And so, we believe that currently the oversight systems that are in place largely do not provide the needed degree of confidence in the accuracy and reliability of genetic tests.

This gets into another, related issue, which is direct-to-consumer advertising and sale of genetic tests. Right now, there are companies that are selling directly to consumers various pharmacogenetic and genetic tests. Those are issues that folks who are interested in personalized medicine and pharmacogenomics are going to have to think very carefully about. When is it appropriate [for] people to get a test that is performed in a laboratory with very minimal oversight, and usually no FDA review, in the absence of even a healthcare provider being in the picture? Is that an OK thing or a not-OK thing?

As concerns the direct-to-consumer testing, doesn't there have to be at least nominal physician involvement?

No, it's actually dictated by state law. There are many states in which no physician or healthcare intermediary is required at all. And there are other states where a physician intermediary is required, but that intermediary can work for the company that's offering the test.

Do you expect direct-to-consumer genetic tests to eventually gain the attention of federal regulation?

I don't think that I could make a clear projection there. Direct-to-consumer genetic testing has certainly drawn a lot of public interest lately. Some of the tests that are being offered directly to consumers are tests that have been well validated, and are in widespread clinical use today. There are other tests that are being sold directly to consumers that, frankly, are completely bogus.

There are concerns in the genetics community — and I use [that] broadly to include the private sector, the healthcare providers, and the research community — are concerned that having tests out there that are either inaccurate, or bogus, or potentially offensive, is going to cause mud to splatter on the whole enterprise.

And so, certainly there has been increasing attention among the scientific professional societies to direct-to-consumer advertising, and I think that will grow. So, whether the response is a professional self-regulation response, or if it's a state-law response, or if it's a federal response, or if we just sort of let the market take care of the market — in the absence of any kind of quality or accuracy oversight at the federal level, the DTC world can really get a little wild and wacky.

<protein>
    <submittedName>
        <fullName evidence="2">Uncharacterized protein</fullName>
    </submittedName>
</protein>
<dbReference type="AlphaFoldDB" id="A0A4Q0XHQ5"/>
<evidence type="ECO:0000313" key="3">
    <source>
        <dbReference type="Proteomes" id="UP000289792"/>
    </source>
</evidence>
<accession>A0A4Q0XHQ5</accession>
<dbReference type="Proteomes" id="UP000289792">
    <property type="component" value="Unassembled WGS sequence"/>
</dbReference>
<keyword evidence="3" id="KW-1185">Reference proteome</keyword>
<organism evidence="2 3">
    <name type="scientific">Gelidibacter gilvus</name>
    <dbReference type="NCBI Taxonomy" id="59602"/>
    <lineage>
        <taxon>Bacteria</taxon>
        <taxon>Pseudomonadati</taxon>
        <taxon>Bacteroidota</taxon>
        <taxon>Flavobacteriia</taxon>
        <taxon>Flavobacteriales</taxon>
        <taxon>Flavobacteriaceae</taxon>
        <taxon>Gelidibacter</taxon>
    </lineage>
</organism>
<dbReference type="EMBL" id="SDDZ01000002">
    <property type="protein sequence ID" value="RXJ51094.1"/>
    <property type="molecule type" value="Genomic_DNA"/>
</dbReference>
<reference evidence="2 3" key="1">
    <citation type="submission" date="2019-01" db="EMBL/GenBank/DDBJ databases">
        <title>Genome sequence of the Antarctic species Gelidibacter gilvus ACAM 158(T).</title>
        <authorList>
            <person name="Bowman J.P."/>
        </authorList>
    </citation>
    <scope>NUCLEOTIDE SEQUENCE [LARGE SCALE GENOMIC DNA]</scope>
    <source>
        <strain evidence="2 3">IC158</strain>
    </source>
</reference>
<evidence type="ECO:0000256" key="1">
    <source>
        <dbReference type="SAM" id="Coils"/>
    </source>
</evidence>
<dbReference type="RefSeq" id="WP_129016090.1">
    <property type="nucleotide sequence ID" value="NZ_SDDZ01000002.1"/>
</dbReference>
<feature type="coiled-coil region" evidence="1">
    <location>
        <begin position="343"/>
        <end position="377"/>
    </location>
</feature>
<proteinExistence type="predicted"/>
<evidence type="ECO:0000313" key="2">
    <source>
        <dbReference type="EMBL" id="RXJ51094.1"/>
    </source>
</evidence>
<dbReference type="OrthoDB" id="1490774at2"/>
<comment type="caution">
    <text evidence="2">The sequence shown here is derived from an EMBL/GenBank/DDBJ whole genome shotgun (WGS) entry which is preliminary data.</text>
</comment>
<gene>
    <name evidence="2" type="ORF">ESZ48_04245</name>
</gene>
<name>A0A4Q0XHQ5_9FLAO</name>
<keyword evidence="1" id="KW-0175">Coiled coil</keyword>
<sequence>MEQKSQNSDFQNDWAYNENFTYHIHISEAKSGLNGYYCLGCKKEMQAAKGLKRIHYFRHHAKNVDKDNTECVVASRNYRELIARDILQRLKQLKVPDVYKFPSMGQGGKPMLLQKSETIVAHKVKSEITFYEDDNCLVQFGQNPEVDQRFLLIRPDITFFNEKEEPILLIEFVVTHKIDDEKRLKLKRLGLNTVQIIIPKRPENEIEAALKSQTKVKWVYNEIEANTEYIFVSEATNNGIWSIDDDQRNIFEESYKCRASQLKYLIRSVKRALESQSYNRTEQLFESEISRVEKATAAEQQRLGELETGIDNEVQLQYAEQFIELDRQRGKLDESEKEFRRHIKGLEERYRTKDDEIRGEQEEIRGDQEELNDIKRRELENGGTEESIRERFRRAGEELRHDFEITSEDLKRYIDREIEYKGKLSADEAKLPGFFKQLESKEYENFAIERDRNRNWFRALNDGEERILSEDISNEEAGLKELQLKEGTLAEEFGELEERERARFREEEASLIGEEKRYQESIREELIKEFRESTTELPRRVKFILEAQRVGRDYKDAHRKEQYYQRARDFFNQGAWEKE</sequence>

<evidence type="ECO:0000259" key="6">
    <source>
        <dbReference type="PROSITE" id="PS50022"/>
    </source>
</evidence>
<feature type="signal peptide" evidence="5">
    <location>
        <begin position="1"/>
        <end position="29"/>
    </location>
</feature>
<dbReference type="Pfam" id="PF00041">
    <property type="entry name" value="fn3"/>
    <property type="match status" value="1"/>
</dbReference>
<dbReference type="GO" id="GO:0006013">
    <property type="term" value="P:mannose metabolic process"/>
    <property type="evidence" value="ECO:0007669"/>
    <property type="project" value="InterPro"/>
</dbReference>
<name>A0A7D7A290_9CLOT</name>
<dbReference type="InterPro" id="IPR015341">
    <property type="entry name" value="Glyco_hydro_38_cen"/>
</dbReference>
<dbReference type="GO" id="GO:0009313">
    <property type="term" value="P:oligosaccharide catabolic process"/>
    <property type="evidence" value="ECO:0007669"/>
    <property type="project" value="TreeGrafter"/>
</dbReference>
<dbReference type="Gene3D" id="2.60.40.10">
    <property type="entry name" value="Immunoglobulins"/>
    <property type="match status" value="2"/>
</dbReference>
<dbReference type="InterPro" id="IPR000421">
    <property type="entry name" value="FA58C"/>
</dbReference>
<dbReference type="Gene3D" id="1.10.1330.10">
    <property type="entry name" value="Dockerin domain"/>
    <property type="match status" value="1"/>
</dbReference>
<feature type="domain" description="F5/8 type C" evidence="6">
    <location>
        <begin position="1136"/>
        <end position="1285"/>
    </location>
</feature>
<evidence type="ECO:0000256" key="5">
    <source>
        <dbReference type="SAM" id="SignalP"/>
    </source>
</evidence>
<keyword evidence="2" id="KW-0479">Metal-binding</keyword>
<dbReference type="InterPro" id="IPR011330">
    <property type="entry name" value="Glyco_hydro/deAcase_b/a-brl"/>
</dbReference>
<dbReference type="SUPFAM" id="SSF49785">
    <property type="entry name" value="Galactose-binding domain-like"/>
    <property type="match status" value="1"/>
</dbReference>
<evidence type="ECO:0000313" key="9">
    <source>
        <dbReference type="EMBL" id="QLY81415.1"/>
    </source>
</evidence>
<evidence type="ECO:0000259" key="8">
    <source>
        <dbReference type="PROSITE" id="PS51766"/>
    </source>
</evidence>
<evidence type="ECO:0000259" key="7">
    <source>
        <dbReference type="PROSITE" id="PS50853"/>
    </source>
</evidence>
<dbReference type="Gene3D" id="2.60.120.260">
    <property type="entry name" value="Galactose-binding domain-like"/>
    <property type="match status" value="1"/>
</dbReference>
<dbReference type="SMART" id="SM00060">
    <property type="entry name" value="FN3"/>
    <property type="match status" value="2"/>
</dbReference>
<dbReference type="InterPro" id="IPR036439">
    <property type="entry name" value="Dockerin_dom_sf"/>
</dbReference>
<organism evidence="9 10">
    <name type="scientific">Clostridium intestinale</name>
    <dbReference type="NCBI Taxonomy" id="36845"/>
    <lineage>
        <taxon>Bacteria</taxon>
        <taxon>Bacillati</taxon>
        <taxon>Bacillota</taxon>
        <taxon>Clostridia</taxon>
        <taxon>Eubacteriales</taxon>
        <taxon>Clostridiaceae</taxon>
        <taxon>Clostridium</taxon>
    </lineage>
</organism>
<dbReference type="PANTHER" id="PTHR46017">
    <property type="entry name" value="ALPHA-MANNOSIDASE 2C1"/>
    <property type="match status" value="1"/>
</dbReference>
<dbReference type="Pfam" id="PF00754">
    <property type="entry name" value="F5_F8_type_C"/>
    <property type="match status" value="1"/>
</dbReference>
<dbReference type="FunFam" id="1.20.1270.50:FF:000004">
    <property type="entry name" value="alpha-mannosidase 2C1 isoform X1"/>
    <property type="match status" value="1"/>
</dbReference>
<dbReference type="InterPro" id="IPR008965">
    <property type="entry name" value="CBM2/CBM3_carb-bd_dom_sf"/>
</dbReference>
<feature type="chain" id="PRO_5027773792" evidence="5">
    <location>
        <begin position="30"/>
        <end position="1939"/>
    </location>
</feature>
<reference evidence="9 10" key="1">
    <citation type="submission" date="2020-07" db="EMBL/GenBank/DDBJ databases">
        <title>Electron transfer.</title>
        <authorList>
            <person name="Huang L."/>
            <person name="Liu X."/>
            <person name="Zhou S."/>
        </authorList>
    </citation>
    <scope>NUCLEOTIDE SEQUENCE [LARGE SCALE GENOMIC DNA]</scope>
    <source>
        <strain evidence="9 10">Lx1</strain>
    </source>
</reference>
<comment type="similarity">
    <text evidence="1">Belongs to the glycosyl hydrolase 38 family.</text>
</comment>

The issue of privacy sometimes acts as a barrier to research, in retrospective studies and the like. How do you see that playing out?

Well, I think there is a distinction to be made about privacy and confidentiality, and about use and misuse of information. Last year, the Senate passed a bill that would prohibit employers and insurers from using genetic test results in a way that's detrimental to patients. That bill has not been acted on in the House [of Representatives].

I think if we could put in place strong legal protections against the misuse of genetic information, then people's anxiety about loss of privacy, about what they may view as especially sensitive information about what's contained within their genes, they hopefully will see the incredible benefits, if not directly to them, then to the broader social good of participating in research. But I think we need to have those strong protections in place before we can, with a straight face, give people absolute guarantees that this information won't come back and bite them.

What are some of the major concerns about misuse of genetic information?

I think there's widespread concern that people's genetic information will be used to deny them health insurance coverage. That's only partially true, because in the '90s, we passed a law that included protection for genetic information in the group health-insurance market. The individual [health insurance] market is unprotected.

The real vulnerability, at the present time, I think, is in the workplace, where an employer has the right to access your medical information before he signs on the dotted line that he wants to hire you. And given that employers are paying for healthcare, paying for training, and investing in their employees, are they going to be less excited about hiring somebody who has a few glitches in their DNA, like we all do?

So, those are the two areas that are most in need of protection in the short term.